Closing arguments are set for Tuesday morning in the trial of Byron Smith. The 65-year-old Little Falls man is facing two counts of first degree murder in the deaths of two teenage cousins who broke into his home in 2012.
Smith has admitted shooting and wounding, then killing the intruders.
In the final hour of testimony on Monday, jurors heard three defense witnesses testify about Smith's character. Bruce Smith mentioned his younger brother's work with the Eagle Scouts and said Byron is, "highly regarded by everyone that has known our family."
Neighbor Kathleen Lange and her 16-year-old son John Lange each told the court that Smith has a reputation for honesty in the Little Falls community.
Jurors will have to balance that testimony with all that they saw and heard last week: autopsy photos of 17-year-old Nicholas Brady and 18-year-old Haile Kifer after they'd been shot at close range; audio Smith recorded himself of the break in and shootings in which he was heard saying the teens were vermin; and Smith's interview with investigators in which he said he killed Kifer with a quote "finishing shot".
Smith made it clear to the judge and jury that he will not testify in his own defense. Outside the courtroom, Smith's attorney Steven Meshbesher said his client, in effect, already testified when he spoke to police.
"He was willing, he was wanting to do anything...he was taking my advice. When I reviewed this over the weekend...all he'd do is repeat what he already said," Meshbesher said.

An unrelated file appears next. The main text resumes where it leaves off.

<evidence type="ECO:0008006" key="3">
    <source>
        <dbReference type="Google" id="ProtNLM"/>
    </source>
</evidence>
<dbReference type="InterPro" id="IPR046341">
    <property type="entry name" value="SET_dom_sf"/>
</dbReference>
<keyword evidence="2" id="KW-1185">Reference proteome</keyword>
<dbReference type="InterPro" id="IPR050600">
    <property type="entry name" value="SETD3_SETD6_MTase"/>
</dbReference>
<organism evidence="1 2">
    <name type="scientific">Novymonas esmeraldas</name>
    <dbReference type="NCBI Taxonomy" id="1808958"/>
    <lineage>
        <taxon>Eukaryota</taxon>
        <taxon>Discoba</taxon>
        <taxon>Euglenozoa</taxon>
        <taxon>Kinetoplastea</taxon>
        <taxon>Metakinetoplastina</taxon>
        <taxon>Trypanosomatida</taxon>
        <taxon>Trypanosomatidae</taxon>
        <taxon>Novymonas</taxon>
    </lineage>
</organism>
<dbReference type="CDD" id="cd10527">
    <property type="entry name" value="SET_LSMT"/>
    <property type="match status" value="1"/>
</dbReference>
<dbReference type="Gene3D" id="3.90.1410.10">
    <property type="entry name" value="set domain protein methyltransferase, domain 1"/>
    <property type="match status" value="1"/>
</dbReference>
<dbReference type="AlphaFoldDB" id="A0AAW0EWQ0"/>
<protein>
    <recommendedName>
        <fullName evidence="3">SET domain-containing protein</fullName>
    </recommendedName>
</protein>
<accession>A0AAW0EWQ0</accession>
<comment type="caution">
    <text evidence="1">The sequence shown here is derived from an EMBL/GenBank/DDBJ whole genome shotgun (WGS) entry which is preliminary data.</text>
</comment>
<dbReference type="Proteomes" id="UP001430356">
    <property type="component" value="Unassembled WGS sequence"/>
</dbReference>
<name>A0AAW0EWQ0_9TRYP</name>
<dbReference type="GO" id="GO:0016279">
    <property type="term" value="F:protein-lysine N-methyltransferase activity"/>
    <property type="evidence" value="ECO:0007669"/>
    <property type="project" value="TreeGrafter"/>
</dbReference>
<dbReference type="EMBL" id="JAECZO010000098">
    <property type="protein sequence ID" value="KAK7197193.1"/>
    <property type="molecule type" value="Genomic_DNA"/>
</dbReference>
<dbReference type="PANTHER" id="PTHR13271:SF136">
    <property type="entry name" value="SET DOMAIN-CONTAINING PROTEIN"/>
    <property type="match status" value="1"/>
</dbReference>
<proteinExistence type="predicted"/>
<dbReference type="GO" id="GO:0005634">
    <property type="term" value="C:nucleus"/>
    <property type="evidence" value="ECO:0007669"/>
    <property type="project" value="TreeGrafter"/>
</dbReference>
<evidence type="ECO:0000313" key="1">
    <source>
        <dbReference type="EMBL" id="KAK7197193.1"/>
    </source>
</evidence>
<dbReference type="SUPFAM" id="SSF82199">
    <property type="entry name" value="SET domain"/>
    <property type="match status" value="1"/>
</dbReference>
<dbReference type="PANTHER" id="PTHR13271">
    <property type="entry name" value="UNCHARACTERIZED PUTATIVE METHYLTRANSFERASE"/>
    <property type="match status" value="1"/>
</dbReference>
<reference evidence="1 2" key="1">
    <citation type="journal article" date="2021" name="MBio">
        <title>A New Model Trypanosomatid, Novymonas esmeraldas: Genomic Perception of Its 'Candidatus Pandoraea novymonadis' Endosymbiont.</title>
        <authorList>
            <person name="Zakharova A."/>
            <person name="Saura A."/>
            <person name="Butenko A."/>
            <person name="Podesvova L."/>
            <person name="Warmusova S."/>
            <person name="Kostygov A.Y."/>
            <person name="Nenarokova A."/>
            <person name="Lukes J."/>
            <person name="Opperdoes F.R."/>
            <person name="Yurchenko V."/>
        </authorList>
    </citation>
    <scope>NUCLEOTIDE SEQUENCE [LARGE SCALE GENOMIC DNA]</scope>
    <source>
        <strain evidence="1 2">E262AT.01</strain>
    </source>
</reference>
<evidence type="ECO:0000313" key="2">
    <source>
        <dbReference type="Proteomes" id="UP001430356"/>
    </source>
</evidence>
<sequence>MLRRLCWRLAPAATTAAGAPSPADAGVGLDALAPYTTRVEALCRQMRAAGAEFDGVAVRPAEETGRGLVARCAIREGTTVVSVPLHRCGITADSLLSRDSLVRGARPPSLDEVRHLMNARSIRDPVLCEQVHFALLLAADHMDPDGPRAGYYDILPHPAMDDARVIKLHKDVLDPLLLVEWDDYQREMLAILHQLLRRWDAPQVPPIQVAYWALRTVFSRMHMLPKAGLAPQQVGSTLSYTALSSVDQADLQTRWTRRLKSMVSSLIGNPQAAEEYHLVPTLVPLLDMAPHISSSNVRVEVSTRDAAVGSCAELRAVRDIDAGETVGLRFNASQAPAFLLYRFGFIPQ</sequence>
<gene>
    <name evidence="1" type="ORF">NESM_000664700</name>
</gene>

Meshbesher would not say if he'll ask the judge if the jury could consider lesser charges -- such as manslaughter.
With the facts of the case made clear in both witness testimony and the audio recordings, Meshbesher hopes to convince the jury that Smith acted in self defense and out of fear for his life when he killed Brady and Kifer.
It's legal in Minnesota to shoot and kill someone in your home if you feel you're in danger, or to stop a felony in progress. The law says there's no duty to retreat. While the two dead teens were not armed, Smith has said he was afraid he'd be killed with a shotgun that was stolen in one of several previous burglaries.
Prosecutors say Smith crossed the line between self defense and murder. They say once Smith shot and wounded the teens, the threat was over and he should have called police. Instead, he kept the bodies in his basement before calling a neighbor the next day.
Nicholas Brady's grandfather Steve Shaeffel said it's been a brutal six days for the teens' families. Family members have said little publicly before and during the trial. However after final testimony yesterday, Schaeffel said he has faith in America's justice system and the case prosecutors put together.
"The defense attorney has been out every day talking and talking and talking. We chose not to. We think the case was presented fairly," Schaeffel said.
The prosecution and defense will each make a final pitch to jurors this morning. After giving instructions to the jury, Judge Douglas Anderson told them to pack overnight bags because they'll be sequestered until they reach a verdict.